Ring (diacritic)

The ring diacritic (˚) redirects here. It is not to be confused with the superscript lower-case o (o), the ordinal indicator (º), or the degree symbol (°).
For other uses, see Ring (disambiguation).

A ring diacritic may appear above or below letters. It may be combined with some letters of the extended Latin alphabets in various contexts.

Diacritics in Latin & Greek
acute( ´ )
double acute( ˝ )
grave( ` )
double grave(  ̏ )
breve( ˘ )
inverted breve(  ̑ )
caron, háček( ˇ )
cedilla( ¸ )
circumflex( ˆ )
diaeresis, umlaut( ¨ )
dot( · )
hook, hook above(   ̡   ̢  ̉ )
horn(  ̛ )
iota subscript(  ͅ  )
macron( ¯ )
ogonek, nosinė( ˛ )
perispomene(  ͂  )
ring( ˚, ˳ )
rough breathing( )
smooth breathing( ᾿ )
Marks sometimes used as diacritics
apostrophe( )
bar( ◌̸ )
colon( : )
comma( , )
hyphen( ˗ )
tilde( ~ )
Diacritical marks in other scripts
Arabic diacritics
Early Cyrillic diacritics
kamora(  ҄ )
pokrytie(  ҇ )
titlo(  ҃ )
Gurmukhī diacritics
Hebrew diacritics
Indic diacritics
anusvara( )
chandrabindu( )
nukta( )
virama( )
chandrakkala( )
IPA diacritics
Japanese diacritics
dakuten( )
handakuten( )
Khmer diacritics
Syriac diacritics
Thai diacritics
Dotted circle
Punctuation marks
Logic symbols
Å å
Ǻ ǻ
Å̂ å̂
Å̃ å̃
Å̄ å̄
Å̆ å̆
Ā̊ ā̊
Ą̊ ą̊
Å̱ å̱
E̊̄ e̊̄
L̥̄ l̥̄
Ō̊ ō̊
R̥̄ r̥̄
Ů ů
Ů́ ů́
Ů̃ ů̃
Ũ̊ ũ̊
Ū̊ ū̊

Ring above

In Unicode, the above encoding is: U+030A ̊ COMBINING RING ABOVE.

Though the Danish, Norwegian, Swedish and Walloon character Å (å) is derived from an A with a ring, it is considered a distinct letter in those languages. The letter Å is the symbol of the unit ångström, named after the Swedish physicist Anders Jonas Ångström.

The character Ů (ů; a Latin U with ring above, or kroužek in Czech) is a grapheme in the Czech language preserved for historic reasons, which identifies a vowel shift. For example, the word for "horse" used to be written kóň, which evolved, along with pronunciation, into kuoň. Ultimately, the vowel [o] disappeared completely, and the uo evolved into ů, modern form kůň. The letter ů now has the same pronunciation as the letter ú (long [uː]), but changes to a short o when a word is morphed (e.g. nom. kůň → gen. koně, nom. dům → gen. domu), thus showing the historical evolution of the language. Ů cannot occur in initial position, however, ú occurs almost exclusively in initial position or at the beginning of a word root in a compound. These characters are used also in Steuer's Silesian alphabet. The [uo] pronunciation has prevailed in some Moravian dialects, as well as in the Slovak language, which uses the letter ô instead of ů.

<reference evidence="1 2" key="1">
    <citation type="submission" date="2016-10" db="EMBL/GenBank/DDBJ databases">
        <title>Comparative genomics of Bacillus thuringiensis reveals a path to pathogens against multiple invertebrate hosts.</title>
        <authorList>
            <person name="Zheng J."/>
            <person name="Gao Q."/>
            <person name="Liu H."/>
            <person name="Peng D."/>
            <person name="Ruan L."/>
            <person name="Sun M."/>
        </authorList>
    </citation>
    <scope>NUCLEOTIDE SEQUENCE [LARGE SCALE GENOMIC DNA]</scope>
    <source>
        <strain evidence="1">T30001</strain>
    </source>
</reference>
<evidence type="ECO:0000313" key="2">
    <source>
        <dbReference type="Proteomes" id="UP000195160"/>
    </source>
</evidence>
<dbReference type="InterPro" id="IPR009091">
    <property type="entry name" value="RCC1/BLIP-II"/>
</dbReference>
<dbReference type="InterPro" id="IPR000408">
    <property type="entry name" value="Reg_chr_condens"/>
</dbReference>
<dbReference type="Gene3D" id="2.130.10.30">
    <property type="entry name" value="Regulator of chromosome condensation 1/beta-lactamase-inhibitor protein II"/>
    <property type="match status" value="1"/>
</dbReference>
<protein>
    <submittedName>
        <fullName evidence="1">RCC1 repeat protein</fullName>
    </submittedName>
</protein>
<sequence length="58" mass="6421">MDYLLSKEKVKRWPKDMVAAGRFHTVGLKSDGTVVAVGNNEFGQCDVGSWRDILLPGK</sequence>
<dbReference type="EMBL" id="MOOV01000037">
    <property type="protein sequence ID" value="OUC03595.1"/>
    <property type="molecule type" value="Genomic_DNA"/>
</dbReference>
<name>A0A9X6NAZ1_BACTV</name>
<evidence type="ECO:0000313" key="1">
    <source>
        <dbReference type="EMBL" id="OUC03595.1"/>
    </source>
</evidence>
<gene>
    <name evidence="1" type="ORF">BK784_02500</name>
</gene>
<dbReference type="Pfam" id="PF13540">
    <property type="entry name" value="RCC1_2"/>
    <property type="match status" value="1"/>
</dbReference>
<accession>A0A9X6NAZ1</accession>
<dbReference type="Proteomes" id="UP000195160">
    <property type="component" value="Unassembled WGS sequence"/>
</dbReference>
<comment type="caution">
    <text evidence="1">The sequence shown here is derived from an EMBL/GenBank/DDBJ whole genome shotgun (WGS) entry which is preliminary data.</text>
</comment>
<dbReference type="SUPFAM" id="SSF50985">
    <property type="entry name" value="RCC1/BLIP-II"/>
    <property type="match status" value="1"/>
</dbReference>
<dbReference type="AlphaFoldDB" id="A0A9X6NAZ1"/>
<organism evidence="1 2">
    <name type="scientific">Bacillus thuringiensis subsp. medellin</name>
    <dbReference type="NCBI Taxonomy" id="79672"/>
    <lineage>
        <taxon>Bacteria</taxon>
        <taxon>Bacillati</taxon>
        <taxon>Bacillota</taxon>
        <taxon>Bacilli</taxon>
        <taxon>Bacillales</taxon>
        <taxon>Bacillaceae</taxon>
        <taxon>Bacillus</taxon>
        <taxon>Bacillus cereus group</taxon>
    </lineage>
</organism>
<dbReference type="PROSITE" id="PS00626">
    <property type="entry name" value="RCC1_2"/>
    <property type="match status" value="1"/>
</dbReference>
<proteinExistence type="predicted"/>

The ring is used in some dialects of Emilian-Romagnol to distinguish the sound /ʌ/ (å) from /a/ (a).

ů has been used in Old Lithuanian in Lithuania Minor from the 16th till the beginning of the 20th century and for a shorter time in 16th-century Lithuania Major for diphthong [uo].

The ring has been used in the Lithuanian Cyrillic alphabet promoted by Russian authorities in the last quarter of the 19th century with the letter У̊ / у̊ used to represent the /wɔ/ diphthong (now written uo in Lithuanian orthography).

Ring upon e (e̊) is used by certain dialectologists of the Walloon language (especially Jean-Jacques Gaziaux) to note the /ə/ vowel typically replacing /i/ and /y/ in the Brabant province central Walloon dialects. The difficulty of type-writing it has led some writers to prefer ë for the same sound.

Many more characters can be created in Unicode using the U+030A ̊ COMBINING RING ABOVE, including the above-mentioned у̊ (Cyrillic у with ring above) or ń̊ (n with acute and ring above). The standalone (spacing) symbol is U+02DA ˚ RING ABOVE

Although similar in appearance, it is not to be confused with the Japanese handakuten (U+309C KATAKANA-HIRAGANA SEMI-VOICED SOUND MARK), a diacritic used with the kana for syllables starting with h to indicate that they should instead be pronounced with [p].

Ring below

Unicode encodes the ring below at U+0325 ̥ COMBINING RING BELOW

The diacritic is used in IPA to indicate voicelessness, and in Indo-European studies or in Sanskrit transliteration (IAST) to indicate syllabicity of r, l, m, n etc. (e.g. corresponding to IPA [ɹ̩]).



In Romagnol, is used to represent /ə/ in diphthongs, e.g. Santarcangelo dialect ame̥ig, ne̥ud [aˈməig, ˈnəud] "friend, naked". In Emilian, can be used to represent unstressed /ə/ in very accurate transcriptions.

Half rings

Half rings also exist as diacritic marks, these are characters U+0351 ͑ COMBINING LEFT HALF RING ABOVE and U+0357 ͗ COMBINING RIGHT HALF RING ABOVE. These characters may be used in the International Phonetic Alphabet, denoting roundedness. They are here given with the lowercase a: a͑ and a͗.

U+1E9A LATIN SMALL LETTER A WITH RIGHT HALF RING is similar in appearance but differs from a͗ because its compatibility decomposition uses U+02BE ʾ MODIFIER LETTER RIGHT HALF RING instead of U+0357 ͗ COMBINING RIGHT HALF RING ABOVE.

Other, similar signs are in use in Armenian: the U+0559 ՙ ARMENIAN MODIFIER LETTER LEFT HALF RING and the U+055A ՚ ARMENIAN APOSTROPHE.


Other uses

The ring is used in the transliteration of the Abkhaz language to represent the letter ҩ. It may also be used in place of the abbreviation symbol when transliterating the Devanagari alphabet.

Similar marks

The ring as a diacritic mark should not be confused with the dot or U+0366 ͦ COMBINING LATIN SMALL LETTER O diacritic marks, or with the degree sign °.

The half ring as a diacritic mark should not be confused with the comma or ogonek diacritic marks.

This article is issued from Wikipedia - version of the 11/24/2016. The text is available under the Creative Commons Attribution/Share Alike but additional terms may apply for the media files.